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SketchUp aims to transform industrial design using holograms with new Microsoft HoloLens app

Google acquired popular 3D modelling tool SketchUp back in 2006, before selling it to Trimble in 2012. Today, Trimble and Microsoft announced the launch of SketchUp Viewer, bringing holographic mixed reality tools to professionals in the architecture, engineering, construction and operations (AECO) industries, through Microsoft's HoloLens headset.

SketchUp is a firm favorite among AECO professionals, as well as product designers in many market segments. The software allows them to easily design in 3D, but the new HoloLens effort brings those 3D designs into the real world. "Mixed reality enables an entirely new way to experience your project models," Trimble explains, "right in front of you, holographically virtualized in physical space."

SketchUp Viewer is "an entirely new version designed for mixed reality", according to Microsoft. Lorraine Bardeen, Microsoft General Manager for HoloLens and Windows Experiences, explained:

With this new solution, Trimble is taking 3D modeling as part of the design and construction process further and into what they call experiential review. SketchUp Viewer on HoloLens allows people to inhabit their designs in the most natural way possible – either as a holographic scale model on a tabletop, or through an immersive experience from within a digital building model. Viewing models in this way will enable designers to better understand the choices and tradeoffs in their projects, which can help shorten the cycle between design iterations.

Trimble said that the use of mixed reality is already transforming the way people work in AECO industries, creating "new workflow processes", and helping designers and engineers to get closer to their designs than ever before, long before construction begins. The company said:

The combination of SketchUp with mixed reality ushers in a new paradigm: Experiential Design Review—the ability to inhabit and experience design and construction projects in the most natural way possible.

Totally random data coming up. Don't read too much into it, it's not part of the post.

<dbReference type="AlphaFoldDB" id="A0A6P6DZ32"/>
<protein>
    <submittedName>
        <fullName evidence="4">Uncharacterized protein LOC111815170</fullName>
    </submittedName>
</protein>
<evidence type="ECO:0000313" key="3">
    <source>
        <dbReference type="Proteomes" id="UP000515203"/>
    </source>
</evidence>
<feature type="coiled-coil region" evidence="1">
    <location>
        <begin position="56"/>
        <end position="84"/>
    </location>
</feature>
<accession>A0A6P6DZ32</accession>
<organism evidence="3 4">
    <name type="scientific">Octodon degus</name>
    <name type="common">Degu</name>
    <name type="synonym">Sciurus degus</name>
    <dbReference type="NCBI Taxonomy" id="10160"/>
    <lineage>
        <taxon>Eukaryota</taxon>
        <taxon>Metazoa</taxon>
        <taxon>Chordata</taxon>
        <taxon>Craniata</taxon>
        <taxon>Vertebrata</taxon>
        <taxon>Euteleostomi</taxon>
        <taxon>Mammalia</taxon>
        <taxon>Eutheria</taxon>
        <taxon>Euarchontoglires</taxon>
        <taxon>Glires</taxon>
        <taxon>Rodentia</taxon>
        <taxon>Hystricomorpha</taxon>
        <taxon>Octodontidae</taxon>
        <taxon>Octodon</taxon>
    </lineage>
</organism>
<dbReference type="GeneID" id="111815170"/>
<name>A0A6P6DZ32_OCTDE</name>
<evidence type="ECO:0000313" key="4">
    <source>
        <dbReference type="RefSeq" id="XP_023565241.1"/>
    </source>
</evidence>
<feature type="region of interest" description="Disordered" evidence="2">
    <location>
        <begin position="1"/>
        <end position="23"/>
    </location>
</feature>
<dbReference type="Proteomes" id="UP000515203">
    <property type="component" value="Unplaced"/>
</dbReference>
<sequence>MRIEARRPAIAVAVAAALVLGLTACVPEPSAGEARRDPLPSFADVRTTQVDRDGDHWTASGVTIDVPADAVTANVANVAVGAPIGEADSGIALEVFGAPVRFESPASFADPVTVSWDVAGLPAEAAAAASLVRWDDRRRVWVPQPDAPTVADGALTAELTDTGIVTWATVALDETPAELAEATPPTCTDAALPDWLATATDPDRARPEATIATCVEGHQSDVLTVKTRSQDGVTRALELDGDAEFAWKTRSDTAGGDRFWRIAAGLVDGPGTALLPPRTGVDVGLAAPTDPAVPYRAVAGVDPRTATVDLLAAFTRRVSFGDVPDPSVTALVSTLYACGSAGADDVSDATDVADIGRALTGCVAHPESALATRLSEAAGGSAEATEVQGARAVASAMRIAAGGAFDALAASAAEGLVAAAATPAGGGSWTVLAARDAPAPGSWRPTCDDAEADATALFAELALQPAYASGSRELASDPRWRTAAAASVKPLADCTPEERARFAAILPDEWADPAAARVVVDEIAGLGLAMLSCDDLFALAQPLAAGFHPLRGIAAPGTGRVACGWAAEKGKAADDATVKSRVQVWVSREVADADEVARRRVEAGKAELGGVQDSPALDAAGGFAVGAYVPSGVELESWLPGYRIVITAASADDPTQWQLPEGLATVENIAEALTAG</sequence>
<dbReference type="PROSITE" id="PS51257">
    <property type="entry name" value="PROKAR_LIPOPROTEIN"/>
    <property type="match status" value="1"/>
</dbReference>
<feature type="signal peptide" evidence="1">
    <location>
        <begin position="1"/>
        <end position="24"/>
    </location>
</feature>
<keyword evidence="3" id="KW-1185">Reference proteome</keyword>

With SketchUp Viewer and HoloLens, Trimble says designers will be able to immerse themselves into their designs and see them come to life, reducing the reliance on building costly and time-consuming physical models, and they can even share these experiences with others:

Real-time, remote and co-located collaboration are key elements to the experiential design review process in SketchUp Viewer. With multiple HoloLens devices, a group of users can load the same model, engaging a “see what I see” collaboration mode. Remote collaborators can communicate via real-time audio and use mixed-reality visualization ‘sight-guides’ to better understand who in the group is looking at what.

Key features of the new SketchUp Viewer app for HoloLens include:

  • Open models that have been published to your HoloLens device from SketchUp Desktop.
  • Search, browse and open models from 3D Warehouse.
  • Sign in to Trimble Connect to browse your project folders and open SketchUp & DWG files.
  • Create or join multi-user collaboration sessions. Collaborators can be collocated in the same place or distributed across remote offices.
  • View and interact with your 3D models as holographic scale models.
  • Navigate your projects in a 1:1 immersive mode. Since the HoloLens device is untethered, users are able to walk freely throughout their project models.
  • Users can move, rotate, and scale 3D models.
  • The Scenes panel gives users the ability to navigate to specific locations in the model by choosing from any of the pre-saved scenes that were created in SketchUp.
  • The Layers panel gives user the ability to toggle the visibility of contents that have been assigned to Layers in SketchUp.
  • The Entity Info feature gives users the ability to view component attribute data.
  • The Tape Measure tool gives users the ability to measure point to point distances within the model.
  • The Map Navigator is especially useful while in Immersive mode. It gives you the option to get around in your model by choosing a specific point to jump to.
  • The application interface has been designed to give users the ability to "Pin" various aspects of the user interface to surfaces in their physical environment.

Those wishing to purchase the app will of course need a HoloLens headset, which is priced at $3,000 in the United States. Pre-orders for the headset are now available in six new markets - you can find out more pricing and availability in those markets here.

SketchUp Viewer launches today, and will be available to buy from the Windows Store. Indeed, it's also the first commercial app to launch for HoloLens on the Store. A single user license is priced at $1,499, but alternative rates apply to team purchases. Further details on SketchUp Viewer are available from Trimble at sketchup.com.

In September, Microsoft announced a major partnership with global industrial engineering giant thyssenkrupp, which is equipping 24,000 of its technicians with HoloLens headsets in an effort to transform the $44 billion-a-year worldwide elevator industry. Today's announcement is a further example of the company's growing success in persuading business customers of the value that mixed reality can offer to a wide range of industries and market sectors.

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